The government is a debtor. The government decides whether we have inflation or deflation simply by setting printing or not printing dollars.

Deflation is bad for debtors, good for savers. Inflation is good for debtors, bad for savers.

Gee I wonder which the world's biggest debtor nation will choose?

Anonymous said...

IMO, we are seeing a whole lot of manipulation going on. All around the world central banks are trying to keep the dollar from tanking further and commodities from killing their economies. IMO, we are not trading fundatmentals.

Mammoth said...

Keith, so you are in the Deflation camp.

One question, and this is not off-topic if you think about it:

How much does ONE single Bell Pepper cost in the grocery store where you live?

(Here in Seattle-land they are $1.25. Last year they were 2 for $1.00)

How much is London?


tabasco said...


You've been reading too much Mish and it's gotten you confused. Currencies don't get debased during deflation. And gold doesnt suffer during deflation. What we are seeing right now is a deflation of credit and an increase in the money supply. That is the true tug of war, and both of those are bullish for gold. But tradable assets do not go up in a straight line. What just happened was a correction caused by the unwinding of overheated commodity positions by overleveraged speculators. Like the commenter above astutely pointed out, the mid 70's was the most comparable time to now from a commodity investment point of view, and during the 70's gold went from $31 to $200, then corrected to $100, then rocketed up to $800. You don't want to miss that last ride, do you? This is what happens with secular investment trends: there is invariable a large mid-cycle correction due to increases in leverage beyond what the market can yet bear. Take the Dow Jones bull market from 1980-2000 for example. In 1987, there was a 40% market correction, yet if you had stayed in, the Dow made it to 4 times higher than it was in 1987 prior to the correction. Just as Peter said, these corrections shake out the overleveraged and the weak hands, which just makes the next phase even stronger. Now, whether the current gold correction is over is another question. We very well could see it correct further over the next few months, but don't be surprised when a few years from now we are looking at $2000, $3000, or $4000/oz prices for gold. And don't be surprised when you're posting this article once again after the fact and seeing that Schiff was dead on right.

keith said...


As a long time reader, you should remember my thinking was rampant and wild inflation, followed by deflation

I think there were quite a few HP'ers in this camp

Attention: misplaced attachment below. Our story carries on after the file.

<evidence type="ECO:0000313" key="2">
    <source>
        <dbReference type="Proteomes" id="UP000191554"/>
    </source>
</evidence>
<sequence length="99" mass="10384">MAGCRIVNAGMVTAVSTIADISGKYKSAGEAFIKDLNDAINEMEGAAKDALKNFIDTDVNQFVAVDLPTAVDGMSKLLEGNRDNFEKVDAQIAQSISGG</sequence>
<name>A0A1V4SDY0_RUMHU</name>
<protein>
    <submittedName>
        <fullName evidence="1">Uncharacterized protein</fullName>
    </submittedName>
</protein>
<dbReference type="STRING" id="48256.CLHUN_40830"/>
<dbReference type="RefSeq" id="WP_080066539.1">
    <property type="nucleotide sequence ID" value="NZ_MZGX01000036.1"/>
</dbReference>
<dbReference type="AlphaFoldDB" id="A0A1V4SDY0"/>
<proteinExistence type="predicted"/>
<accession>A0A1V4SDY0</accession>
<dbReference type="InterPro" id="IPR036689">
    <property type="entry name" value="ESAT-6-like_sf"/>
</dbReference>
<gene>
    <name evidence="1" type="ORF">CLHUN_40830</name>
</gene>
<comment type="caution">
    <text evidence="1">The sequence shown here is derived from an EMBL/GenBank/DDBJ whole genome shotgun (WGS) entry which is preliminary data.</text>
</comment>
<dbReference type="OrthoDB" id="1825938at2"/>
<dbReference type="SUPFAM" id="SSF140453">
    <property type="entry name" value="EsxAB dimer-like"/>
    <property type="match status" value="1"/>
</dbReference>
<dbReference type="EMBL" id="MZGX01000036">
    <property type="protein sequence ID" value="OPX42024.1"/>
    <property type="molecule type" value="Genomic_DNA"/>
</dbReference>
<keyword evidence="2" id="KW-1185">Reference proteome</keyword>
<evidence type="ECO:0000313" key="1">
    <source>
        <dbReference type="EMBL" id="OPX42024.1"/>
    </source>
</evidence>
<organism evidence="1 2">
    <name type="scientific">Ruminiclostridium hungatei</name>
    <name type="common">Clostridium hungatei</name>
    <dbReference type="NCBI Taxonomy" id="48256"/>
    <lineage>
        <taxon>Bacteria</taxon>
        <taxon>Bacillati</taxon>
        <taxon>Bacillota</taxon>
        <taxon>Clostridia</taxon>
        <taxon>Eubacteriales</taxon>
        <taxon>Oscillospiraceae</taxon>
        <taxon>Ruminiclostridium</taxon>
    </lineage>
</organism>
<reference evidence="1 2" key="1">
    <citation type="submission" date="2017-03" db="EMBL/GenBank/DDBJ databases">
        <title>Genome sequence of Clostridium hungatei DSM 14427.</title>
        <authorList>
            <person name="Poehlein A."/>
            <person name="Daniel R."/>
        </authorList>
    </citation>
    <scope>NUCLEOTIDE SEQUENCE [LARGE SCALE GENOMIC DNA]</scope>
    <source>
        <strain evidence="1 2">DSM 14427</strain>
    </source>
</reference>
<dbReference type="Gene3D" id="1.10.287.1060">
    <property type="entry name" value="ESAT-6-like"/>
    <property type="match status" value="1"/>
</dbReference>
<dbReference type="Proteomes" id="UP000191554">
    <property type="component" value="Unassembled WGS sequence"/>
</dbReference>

We'll see. I'm not married to inflation or deflation. We're in unchartered waters. And the Fed always has the printing press.

Anonymous said...

Good article about implode-o-mter and banking failures.

Anonymous said...

The best strategy is to move your money OUT of the USA into REAL ASSETS of an economy that IS NOT experience INFLATION nor DEFLATION nor STAGFLATION nor DISINFLATION nor BUSHONOMICS nor CLINTONOMICS.

1. Japan 30%
2. Canada 30%
3. Germany 30%
4. USA Cas 10%

Anonymous said...

I think gold is going sideways for a while but could be significantly higher before the end of the year. Only a year ago $800 seemed like an incredible target. We have yet to see the major flight to safety when people become genuinely frightened about the banks. A few big banks have gone, the biggest rescu-bail-ed, but I don't think many people understand why (or how) and remain more concerned about house prices and not being able to get credit. If we see more widespread scenes of bank collapses and people not being able to access their notional savings then panic will finally become mainstream.

Mammoth said...

No argument from me on your predictions. And thanks to your blog I sold my rental house last fall and took a handsome profit.

But a previous poster said it best – Deflation in things you don’t need, and Inflation in necessities such as food, energy, health care, insurance.

Show me where there is deflation in the cost of food. And back to my earlier question:

How much does ONE single Bell Pepper cost in the grocery store where you live?


Anonymous said...

I will say this, with relentless 'supplyside' economics, and a belief or a right that deficits do not matter, gold will continue its rise until chairman cox and the SEC put a ban on going long gold!

I can see the memo already. "From this day foward one can only 'short' gold" by order of the PPT, um, er, I mean the SEC. Wink wink.

Anonymous said...

Kieth, repeat after me; 'one cannot have lasting deflation with ones government printing wildly unchecked'.

Supply siders won't allow it and won't have it. Better get used to $10 a gallon milk, and $2,000 an ounce gold, because it is coming and passing in a town near you!

investorinpa said...

Keith, Mammoth has a good point. In the things that DO matter (energy, food, gas, water, utilities, etc), there has been inflation. In things that don't matter (consumer goods, real estate home ownership, etc) there has been deflation. Gold as a whole is pretty much unchanged for the year to date. As credit contracts and there is a premium placed on spendable cash, it is going to get spent on essentials first. This will cause a spike in those prices while less than necessary items will deflate. Respectfully, I will disagree with your premise but think that Peter Schiff is overstating the inflation piece a bit.